/index.cfm/*
        /default.cfm/*
        /post.cfm/*
        /archive.cfm/*
        /blog.cfm/*
        /page.cfm/*
        /rewrite.cfm/*
       
        /TestPublicSite/index.cfm/*
        /TestIntranetSite/index.cfm/*
        /contentBoxTest/index.cfm/*
   



Thursday, May 24, 2012

Amazon AWS Railo Setup - A Trial

After looking at ColdFusion hosting providers and the extreme costs and limitations they through at you, I've decided to look at running my own in the Cloud.  Amazon AWS set of features and flexible price structure, including a free first year for development, made the decision easy to investigate first.

I got to say at first I was a little overwhelmed with the naming conventions of AWS products.  But after stumbling and reading some articles, the terminology actually fits.  Once I got a machine running (Ubuntu 32bit), which was really easy with the "launcher" wizard AWS (EC2) provides), the challenge of connecting became very obvious.  I have used SSH in the past, I have always used it with a password.  AWS by default does NOT allow this, key pairs are required.  Again after a couple quick searches, I found Putty was the easiest.  I wish I had the main page I used, but I can't find it in my browser history.  Anyways, you take the PEM file given to you from Amazon (you can only download it once, so make sure you back it up).  And have PUTTY convert it to a putty file.  Once there, use putty to connect to the host name with the Key Pair file.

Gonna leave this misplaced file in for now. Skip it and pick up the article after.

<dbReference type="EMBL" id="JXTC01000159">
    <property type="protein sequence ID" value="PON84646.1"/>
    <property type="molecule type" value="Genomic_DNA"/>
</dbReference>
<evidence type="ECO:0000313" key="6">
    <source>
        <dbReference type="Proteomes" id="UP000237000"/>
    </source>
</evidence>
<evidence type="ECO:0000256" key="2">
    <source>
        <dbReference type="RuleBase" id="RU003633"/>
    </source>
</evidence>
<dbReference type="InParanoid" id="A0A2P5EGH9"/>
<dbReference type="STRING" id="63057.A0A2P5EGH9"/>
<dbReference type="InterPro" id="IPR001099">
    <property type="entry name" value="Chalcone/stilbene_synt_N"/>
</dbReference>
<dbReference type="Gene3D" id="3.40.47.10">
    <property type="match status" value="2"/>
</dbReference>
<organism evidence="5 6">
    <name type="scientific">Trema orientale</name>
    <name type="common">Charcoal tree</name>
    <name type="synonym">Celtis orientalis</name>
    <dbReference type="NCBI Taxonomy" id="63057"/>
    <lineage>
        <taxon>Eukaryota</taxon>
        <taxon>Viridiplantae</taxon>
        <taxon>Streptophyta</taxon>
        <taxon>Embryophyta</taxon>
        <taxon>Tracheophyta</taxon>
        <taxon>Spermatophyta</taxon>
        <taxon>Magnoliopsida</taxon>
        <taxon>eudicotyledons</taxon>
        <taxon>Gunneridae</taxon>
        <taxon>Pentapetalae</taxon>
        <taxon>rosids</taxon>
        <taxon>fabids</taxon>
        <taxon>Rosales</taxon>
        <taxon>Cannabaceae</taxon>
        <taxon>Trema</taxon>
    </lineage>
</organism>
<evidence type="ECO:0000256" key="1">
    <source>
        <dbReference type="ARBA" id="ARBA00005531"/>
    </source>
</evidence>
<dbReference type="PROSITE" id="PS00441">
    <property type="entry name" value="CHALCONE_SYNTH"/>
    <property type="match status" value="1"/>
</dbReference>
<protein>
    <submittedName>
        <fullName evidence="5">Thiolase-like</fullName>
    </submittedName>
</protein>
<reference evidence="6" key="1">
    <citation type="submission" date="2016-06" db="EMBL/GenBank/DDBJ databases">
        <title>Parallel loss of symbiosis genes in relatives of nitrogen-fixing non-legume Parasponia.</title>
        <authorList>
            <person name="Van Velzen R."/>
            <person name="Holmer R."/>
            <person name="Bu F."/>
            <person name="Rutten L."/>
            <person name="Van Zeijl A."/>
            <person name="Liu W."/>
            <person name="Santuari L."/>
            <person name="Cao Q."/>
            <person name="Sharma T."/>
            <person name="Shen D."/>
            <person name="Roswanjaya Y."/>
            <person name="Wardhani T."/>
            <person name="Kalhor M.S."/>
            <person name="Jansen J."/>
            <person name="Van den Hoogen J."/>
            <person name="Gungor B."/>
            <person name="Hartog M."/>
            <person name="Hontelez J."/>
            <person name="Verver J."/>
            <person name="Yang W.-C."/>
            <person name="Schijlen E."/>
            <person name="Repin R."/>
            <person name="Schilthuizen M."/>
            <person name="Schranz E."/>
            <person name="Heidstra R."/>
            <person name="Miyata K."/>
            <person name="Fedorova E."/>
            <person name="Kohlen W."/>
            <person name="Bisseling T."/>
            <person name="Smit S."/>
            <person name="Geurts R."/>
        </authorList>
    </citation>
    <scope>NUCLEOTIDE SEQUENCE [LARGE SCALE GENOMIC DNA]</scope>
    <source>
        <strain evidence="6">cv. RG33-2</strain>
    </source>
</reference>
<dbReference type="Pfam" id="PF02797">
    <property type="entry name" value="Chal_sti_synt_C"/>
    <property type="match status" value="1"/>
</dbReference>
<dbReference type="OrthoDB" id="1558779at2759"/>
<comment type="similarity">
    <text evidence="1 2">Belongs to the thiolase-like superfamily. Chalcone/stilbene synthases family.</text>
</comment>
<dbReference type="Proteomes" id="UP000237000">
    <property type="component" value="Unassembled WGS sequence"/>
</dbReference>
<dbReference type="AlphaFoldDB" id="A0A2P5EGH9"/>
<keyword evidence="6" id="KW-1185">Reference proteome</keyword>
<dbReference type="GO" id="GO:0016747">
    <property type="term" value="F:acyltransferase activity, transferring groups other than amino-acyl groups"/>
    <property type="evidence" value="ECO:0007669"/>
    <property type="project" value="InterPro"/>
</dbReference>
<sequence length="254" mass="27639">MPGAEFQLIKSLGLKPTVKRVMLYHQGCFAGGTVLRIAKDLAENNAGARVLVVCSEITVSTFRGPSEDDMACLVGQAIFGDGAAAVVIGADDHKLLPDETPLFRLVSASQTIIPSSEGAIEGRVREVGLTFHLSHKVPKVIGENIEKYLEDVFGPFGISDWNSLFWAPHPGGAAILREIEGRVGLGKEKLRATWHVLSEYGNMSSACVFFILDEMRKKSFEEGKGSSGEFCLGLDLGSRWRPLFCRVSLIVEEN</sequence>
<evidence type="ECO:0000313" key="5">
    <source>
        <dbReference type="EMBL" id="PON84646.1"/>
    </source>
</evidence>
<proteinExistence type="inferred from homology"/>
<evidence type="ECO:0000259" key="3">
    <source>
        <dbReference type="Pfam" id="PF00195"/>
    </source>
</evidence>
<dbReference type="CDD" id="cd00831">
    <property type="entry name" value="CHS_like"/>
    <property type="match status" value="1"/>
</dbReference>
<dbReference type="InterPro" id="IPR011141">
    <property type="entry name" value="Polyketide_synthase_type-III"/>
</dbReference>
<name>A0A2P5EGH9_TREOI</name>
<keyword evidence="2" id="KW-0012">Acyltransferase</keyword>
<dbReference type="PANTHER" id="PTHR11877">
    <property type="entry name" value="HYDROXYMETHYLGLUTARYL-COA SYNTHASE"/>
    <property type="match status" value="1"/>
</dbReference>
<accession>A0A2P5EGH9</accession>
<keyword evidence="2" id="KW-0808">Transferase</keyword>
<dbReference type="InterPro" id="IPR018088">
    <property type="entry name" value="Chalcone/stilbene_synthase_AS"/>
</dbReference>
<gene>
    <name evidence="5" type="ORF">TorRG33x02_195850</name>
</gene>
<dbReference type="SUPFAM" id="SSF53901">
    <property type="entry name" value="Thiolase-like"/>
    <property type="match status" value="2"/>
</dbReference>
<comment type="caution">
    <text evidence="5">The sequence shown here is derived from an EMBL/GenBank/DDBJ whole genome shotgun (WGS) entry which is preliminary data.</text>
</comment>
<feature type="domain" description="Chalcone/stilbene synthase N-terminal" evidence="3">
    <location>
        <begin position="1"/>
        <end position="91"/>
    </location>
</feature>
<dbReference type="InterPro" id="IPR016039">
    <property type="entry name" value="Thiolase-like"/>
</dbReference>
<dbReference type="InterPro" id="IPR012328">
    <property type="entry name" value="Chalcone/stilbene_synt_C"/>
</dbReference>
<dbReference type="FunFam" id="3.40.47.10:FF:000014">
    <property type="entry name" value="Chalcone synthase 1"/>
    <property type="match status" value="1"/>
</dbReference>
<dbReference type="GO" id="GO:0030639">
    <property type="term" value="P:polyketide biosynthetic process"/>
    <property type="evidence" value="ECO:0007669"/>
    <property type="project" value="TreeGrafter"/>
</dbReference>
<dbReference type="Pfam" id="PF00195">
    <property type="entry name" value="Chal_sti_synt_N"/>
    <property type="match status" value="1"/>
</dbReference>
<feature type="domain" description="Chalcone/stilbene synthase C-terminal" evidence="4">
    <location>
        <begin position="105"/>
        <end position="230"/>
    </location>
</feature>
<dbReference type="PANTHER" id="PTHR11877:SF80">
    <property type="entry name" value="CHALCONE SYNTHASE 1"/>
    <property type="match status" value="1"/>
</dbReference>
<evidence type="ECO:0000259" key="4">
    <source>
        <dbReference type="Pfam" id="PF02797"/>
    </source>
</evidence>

Now once you are connected, there is no UI, so linux command knowledge is required.  You don't have to be an expert, but knowing the basics help!

I used  blog post http://blog.nictunney.com/2012/03/railo-tomcat-and-apache-on-amazon-ec2.html to install and configure Railo, Tomcat, and Apache2.  The only commands he doesn't have in his blog is the change permissions command.

chown -R railo /var/www

and the restarting of the services apache2 and railo

sudo services apache2 restart
sudo /opt/railo/railo_ctl restart

I now have Railo setup on this server.  My next steps will be setting MySQL and getting Coldbox and ContentBox running on this server.

Thursday, November 10, 2011

Creating an environment safe wrapper for cfmail

The one thing that always makes me nervous when testing other people's code, is who is this going to email? Well many years back I created a cf_email custom tag that wrapped cfmail with some special if logic before it to determine if it was in production or different environment. The logic for is easy

comparenoCase(server.serverLevel,"PRODUCTION") EQ 0

and there was another script that got included in the application.cfm file "server.cfm" that loaded the server variables.
But the issue I ran into lately, was I needed to use one of the newer features within cfmail that wasn't hard coded into my wrapper. So knowing that coldfusion added the support to attributeCollection=attributes and seeing the Ray Camden had a nice blog post on CFASSOCIATE. I asked one of my co-workers to work on it :-D But anyways, we came up with the below code.